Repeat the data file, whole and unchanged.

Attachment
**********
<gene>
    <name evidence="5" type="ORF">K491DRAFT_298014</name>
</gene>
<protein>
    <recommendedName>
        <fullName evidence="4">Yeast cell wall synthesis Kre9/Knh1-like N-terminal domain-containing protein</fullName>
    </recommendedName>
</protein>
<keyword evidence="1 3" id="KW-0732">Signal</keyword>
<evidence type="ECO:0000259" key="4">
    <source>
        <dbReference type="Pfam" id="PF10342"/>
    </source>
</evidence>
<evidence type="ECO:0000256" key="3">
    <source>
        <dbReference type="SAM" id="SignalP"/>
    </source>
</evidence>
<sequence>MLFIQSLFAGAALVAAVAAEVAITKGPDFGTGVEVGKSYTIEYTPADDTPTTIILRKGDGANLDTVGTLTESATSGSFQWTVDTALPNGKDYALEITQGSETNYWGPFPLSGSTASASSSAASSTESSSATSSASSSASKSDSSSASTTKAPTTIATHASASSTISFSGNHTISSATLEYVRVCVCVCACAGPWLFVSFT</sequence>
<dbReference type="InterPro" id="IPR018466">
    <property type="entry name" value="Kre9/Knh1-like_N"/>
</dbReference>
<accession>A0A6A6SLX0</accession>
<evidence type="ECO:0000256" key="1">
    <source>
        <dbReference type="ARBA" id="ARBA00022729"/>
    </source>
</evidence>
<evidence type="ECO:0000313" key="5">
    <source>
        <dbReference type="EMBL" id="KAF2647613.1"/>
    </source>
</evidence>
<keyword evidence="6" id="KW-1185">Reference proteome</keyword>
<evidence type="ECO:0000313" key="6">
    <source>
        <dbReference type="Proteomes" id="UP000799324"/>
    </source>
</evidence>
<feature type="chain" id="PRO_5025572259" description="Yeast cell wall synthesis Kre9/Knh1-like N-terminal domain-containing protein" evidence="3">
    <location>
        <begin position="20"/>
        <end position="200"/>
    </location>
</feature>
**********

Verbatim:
<gene>
    <name evidence="5" type="ORF">K491DRAFT_298014</name>
</gene>
<protein>
    <recommendedName>
        <fullName evidence="4">Yeast cell wall synthesis Kre9/Knh1-like N-terminal domain-containing protein</fullName>
    </recommendedName>
</protein>
<keyword evidence="1 3" id="KW-0732">Signal</keyword>
<evidence type="ECO:0000259" key="4">
    <source>
        <dbReference type="Pfam" id="PF10342"/>
    </source>
</evidence>
<evidence type="ECO:0000256" key="3">
    <source>
        <dbReference type="SAM" id="SignalP"/>
    </source>
</evidence>
<sequence>MLFIQSLFAGAALVAAVAAEVAITKGPDFGTGVEVGKSYTIEYTPADDTPTTIILRKGDGANLDTVGTLTESATSGSFQWTVDTALPNGKDYALEITQGSETNYWGPFPLSGSTASASSSAASSTESSSATSSASSSASKSDSSSASTTKAPTTIATHASASSTISFSGNHTISSATLEYVRVCVCVCACAGPWLFVSFT</sequence>
<dbReference type="InterPro" id="IPR018466">
    <property type="entry name" value="Kre9/Knh1-like_N"/>
</dbReference>
<accession>A0A6A6SLX0</accession>
<evidence type="ECO:0000256" key="1">
    <source>
        <dbReference type="ARBA" id="ARBA00022729"/>
    </source>
</evidence>
<evidence type="ECO:0000313" key="5">
    <source>
        <dbReference type="EMBL" id="KAF2647613.1"/>
    </source>
</evidence>
<keyword evidence="6" id="KW-1185">Reference proteome</keyword>
<evidence type="ECO:0000313" key="6">
    <source>
        <dbReference type="Proteomes" id="UP000799324"/>
    </source>
</evidence>
<feature type="chain" id="PRO_5025572259" description="Yeast cell wall synthesis Kre9/Knh1-like N-terminal domain-containing protein" evidence="3">
    <location>
        <begin position="20"/>
        <end position="200"/>
    </location>
</feature>